Chapter 5 Auditory System.docx

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Management and Organizational Studies
Management and Organizational Studies 3305A/B
Suzanne Kearns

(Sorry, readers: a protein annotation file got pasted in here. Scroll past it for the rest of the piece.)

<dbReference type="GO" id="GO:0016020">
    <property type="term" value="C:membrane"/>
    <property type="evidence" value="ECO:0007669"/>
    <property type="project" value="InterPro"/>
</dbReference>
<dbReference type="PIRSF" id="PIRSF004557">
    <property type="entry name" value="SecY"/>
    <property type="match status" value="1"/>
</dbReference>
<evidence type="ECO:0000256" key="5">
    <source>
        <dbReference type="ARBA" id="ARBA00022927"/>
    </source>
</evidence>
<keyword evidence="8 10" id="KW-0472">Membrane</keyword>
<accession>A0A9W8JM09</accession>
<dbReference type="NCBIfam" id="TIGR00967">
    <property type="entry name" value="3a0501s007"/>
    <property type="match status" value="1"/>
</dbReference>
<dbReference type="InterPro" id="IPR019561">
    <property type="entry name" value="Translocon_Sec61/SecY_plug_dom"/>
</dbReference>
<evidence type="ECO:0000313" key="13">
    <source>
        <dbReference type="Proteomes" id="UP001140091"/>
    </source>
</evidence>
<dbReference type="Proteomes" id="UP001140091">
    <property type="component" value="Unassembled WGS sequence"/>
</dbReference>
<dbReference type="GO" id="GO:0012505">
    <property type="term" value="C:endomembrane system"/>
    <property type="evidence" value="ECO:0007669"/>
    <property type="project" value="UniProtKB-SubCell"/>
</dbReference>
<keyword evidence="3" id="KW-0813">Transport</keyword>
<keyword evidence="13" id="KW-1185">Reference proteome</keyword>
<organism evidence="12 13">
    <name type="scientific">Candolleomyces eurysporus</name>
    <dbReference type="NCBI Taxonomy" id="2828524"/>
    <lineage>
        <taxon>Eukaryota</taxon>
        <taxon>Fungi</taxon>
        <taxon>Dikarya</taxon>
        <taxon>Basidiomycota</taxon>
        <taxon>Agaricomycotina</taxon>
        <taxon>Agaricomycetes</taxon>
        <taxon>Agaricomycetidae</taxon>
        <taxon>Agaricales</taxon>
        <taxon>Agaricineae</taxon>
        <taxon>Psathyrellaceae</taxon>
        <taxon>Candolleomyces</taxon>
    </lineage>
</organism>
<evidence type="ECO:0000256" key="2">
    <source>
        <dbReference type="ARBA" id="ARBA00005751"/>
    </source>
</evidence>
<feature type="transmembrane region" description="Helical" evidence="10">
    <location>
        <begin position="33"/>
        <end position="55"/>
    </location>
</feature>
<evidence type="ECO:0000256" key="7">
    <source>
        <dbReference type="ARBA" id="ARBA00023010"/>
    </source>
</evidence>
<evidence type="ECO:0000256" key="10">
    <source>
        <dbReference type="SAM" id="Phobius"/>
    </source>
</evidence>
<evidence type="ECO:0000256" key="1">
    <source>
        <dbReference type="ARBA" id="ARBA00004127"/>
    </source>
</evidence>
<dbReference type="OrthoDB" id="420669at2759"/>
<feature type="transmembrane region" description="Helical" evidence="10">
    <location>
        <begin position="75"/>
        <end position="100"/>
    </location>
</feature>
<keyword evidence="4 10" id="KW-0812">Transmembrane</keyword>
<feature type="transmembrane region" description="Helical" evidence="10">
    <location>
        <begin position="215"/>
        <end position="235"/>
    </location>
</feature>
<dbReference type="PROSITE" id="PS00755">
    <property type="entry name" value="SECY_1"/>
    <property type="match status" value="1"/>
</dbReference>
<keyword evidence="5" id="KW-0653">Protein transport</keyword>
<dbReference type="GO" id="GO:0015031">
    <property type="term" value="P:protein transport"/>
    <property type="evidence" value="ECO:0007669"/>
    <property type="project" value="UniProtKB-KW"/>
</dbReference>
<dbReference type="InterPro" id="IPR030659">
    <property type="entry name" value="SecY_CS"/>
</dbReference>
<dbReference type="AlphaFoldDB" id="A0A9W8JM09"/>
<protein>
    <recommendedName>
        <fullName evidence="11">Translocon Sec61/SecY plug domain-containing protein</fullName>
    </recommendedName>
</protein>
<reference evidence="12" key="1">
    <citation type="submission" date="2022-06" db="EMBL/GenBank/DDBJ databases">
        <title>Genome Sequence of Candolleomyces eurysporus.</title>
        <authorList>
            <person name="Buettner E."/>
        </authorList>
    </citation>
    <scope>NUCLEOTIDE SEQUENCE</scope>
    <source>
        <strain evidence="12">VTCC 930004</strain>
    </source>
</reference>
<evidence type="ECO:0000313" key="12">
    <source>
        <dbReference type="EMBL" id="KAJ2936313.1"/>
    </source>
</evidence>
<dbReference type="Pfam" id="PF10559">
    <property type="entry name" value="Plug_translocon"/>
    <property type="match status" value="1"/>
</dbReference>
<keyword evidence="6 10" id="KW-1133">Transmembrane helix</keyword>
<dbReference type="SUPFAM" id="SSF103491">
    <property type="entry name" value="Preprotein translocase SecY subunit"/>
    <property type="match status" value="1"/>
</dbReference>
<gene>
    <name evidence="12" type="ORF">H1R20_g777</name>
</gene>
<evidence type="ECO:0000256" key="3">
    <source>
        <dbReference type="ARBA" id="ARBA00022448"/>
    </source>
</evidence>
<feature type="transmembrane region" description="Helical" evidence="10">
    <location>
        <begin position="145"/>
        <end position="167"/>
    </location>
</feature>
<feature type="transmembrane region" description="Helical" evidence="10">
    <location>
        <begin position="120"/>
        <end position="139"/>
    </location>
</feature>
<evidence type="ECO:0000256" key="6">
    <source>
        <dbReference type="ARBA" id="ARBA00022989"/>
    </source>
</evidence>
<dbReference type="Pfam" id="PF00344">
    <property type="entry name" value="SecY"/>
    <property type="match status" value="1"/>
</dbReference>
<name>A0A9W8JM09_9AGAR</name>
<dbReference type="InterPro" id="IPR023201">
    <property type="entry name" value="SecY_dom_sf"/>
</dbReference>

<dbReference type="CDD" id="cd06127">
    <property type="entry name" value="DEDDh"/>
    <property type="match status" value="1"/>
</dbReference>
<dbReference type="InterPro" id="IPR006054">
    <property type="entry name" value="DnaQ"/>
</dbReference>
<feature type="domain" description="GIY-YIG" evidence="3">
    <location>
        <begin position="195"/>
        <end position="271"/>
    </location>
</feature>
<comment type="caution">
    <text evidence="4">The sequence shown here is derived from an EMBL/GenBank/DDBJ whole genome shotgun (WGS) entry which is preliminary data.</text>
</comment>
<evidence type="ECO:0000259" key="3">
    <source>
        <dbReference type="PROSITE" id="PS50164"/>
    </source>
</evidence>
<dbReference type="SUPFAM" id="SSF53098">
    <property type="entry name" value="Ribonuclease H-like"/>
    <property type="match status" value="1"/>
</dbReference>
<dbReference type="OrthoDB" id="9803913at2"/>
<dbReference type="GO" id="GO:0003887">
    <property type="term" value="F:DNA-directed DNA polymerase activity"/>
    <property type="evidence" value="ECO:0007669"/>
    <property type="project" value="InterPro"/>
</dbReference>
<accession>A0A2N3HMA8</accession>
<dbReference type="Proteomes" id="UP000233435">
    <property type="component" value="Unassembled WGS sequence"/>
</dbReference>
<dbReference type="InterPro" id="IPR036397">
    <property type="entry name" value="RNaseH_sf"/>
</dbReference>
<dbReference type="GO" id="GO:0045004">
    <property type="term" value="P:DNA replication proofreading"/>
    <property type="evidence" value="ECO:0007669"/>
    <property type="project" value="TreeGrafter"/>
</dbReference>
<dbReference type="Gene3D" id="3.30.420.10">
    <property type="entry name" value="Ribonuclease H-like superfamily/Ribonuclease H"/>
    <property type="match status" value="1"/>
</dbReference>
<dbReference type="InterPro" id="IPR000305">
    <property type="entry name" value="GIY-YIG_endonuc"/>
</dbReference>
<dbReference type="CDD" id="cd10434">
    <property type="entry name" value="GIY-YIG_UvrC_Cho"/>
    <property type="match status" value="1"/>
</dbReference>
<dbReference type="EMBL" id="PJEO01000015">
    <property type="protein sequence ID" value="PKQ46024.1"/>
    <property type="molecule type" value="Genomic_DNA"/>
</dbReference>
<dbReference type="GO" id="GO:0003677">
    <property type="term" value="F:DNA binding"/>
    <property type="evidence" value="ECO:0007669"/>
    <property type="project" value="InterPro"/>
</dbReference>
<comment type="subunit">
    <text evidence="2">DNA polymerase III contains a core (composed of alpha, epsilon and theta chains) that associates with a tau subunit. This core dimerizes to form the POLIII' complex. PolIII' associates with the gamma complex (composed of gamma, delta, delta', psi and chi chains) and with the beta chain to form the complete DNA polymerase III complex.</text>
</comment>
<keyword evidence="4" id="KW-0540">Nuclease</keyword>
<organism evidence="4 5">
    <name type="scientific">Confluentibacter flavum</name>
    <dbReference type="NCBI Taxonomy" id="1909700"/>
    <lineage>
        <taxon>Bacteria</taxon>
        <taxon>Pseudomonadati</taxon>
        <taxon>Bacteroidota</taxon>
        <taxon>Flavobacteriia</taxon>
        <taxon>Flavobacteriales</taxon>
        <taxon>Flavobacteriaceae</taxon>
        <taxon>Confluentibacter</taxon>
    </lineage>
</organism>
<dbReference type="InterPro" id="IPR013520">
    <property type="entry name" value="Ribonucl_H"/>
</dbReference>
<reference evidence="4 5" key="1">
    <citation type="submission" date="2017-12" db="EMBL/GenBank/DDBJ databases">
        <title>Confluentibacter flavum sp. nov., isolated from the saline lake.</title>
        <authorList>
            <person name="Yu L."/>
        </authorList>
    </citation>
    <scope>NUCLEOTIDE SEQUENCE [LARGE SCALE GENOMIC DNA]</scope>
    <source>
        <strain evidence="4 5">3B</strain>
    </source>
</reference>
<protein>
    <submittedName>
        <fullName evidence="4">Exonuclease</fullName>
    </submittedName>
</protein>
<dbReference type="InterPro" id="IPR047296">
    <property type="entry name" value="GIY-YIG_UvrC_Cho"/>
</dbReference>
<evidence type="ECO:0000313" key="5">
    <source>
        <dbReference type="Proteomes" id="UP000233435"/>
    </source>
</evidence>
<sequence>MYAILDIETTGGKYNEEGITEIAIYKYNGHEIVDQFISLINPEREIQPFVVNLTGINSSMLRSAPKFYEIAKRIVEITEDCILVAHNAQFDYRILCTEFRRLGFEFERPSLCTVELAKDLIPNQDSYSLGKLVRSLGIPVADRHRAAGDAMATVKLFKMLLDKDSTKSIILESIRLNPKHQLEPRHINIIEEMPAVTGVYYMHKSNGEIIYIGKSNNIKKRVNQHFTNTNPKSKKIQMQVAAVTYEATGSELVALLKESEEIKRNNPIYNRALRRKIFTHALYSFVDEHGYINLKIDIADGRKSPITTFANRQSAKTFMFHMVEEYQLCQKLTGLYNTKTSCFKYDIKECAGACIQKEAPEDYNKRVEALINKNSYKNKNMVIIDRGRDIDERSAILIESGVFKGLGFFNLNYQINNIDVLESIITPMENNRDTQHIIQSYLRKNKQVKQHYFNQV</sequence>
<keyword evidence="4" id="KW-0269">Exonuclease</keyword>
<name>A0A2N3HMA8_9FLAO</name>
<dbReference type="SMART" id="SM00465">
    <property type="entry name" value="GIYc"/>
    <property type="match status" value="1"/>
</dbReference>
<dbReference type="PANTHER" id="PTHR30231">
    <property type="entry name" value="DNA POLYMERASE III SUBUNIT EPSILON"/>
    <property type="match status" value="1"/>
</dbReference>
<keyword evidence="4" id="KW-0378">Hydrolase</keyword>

Chapter 5 AUDITORY, TACTILE, AND VESTIBULAR SYSTEM September 18, 2013 SOUND The Auditory Stimulus  The stimulus of hearing is sound  Sound o A vibration of air molecules o Represented as a sine wave o Characteristics of sound  Amplitude Corresponds to loudness  Frequency Corresponds to pitch  Location Source of sound relative to hearer  Envelope (temporal characteristics)Distinguishes wiling of a siren from stead car horn Decibels  Amplitude is expressed in decibels (dB) o Decibels represent sound in 2 ways  Ratio – sound: threshold of hearing  Vacuum 80  Subway 100  Propeller 120 (hearing loss)  Jet 140 (threshold of pain)  Ratio – hearable sound: hearable sound (ambient noise)  Better ratio – relative, makes sense  Eupnoea direct sound into inner ear  Eustachian tube connects ears to mouth and noise O Equality air pressure between the two  Hammer/anvil/stirrup are 3 bones amplify sound  auditory nerve  brain  Bony cochlea transfer sound ALARMS  Designing good alarms depends on good understanding of auditory processing  Why is an auditory horn better than a visual alarm?  Auditory system is o Omni-directional o More difficult to close ears than eyes o Auditory alarms induce greater compliance  If an alarm MUST be recognized, it should be auditory o Redundancy in visual OR tactile channel is beneficial (i.e. redundancy = horn AND buffeting for stall) GOOD &B ADALARMS  Alarm must be heard o At least 15dB (higher than ambient noise)… 30dB difference should guarantee audibility o Should contain variable frequencies (older people might not hear)  Alarm should not be above the danger threshold of human hearing… 85-90dB  Alarm should not be overly startling  Alarm should not overwhelm necessary communication o Example of poor design: helicopter rotor (engine failure) and radar altimeter sound too alike  Alarm should be informative & consistent in nature Voice Alarms Advantages Disadvantages  Exact meaning  More confusable with background noise  Listener not familiar with the language  Easier to mislead Solution  Use a redundant system o Combine speed + non-speech components o Whoop! Whoop! Pull up! Sound Localization  Ability to process sounds is better in azimuth (left-right) than elevation o Ears are on the side of your head… lol  Front-back confusions are prominent o Cone of confusion  Both ears receiving info at same time… can’t differentiate source o People naturally accommodate by turning head  Overall, precision is less than in visual localization  Sound localization can provide value o When visual field is already cluttered o When objects approach from 360 degrees  Visual field is only 130 degrees Auditory Masking  One sound covers up another sound  Masking potential depends on o Intensity (loudness) o Frequency (harder for bad hearing to hear female voice – higher frequency)  Variables include o Gend
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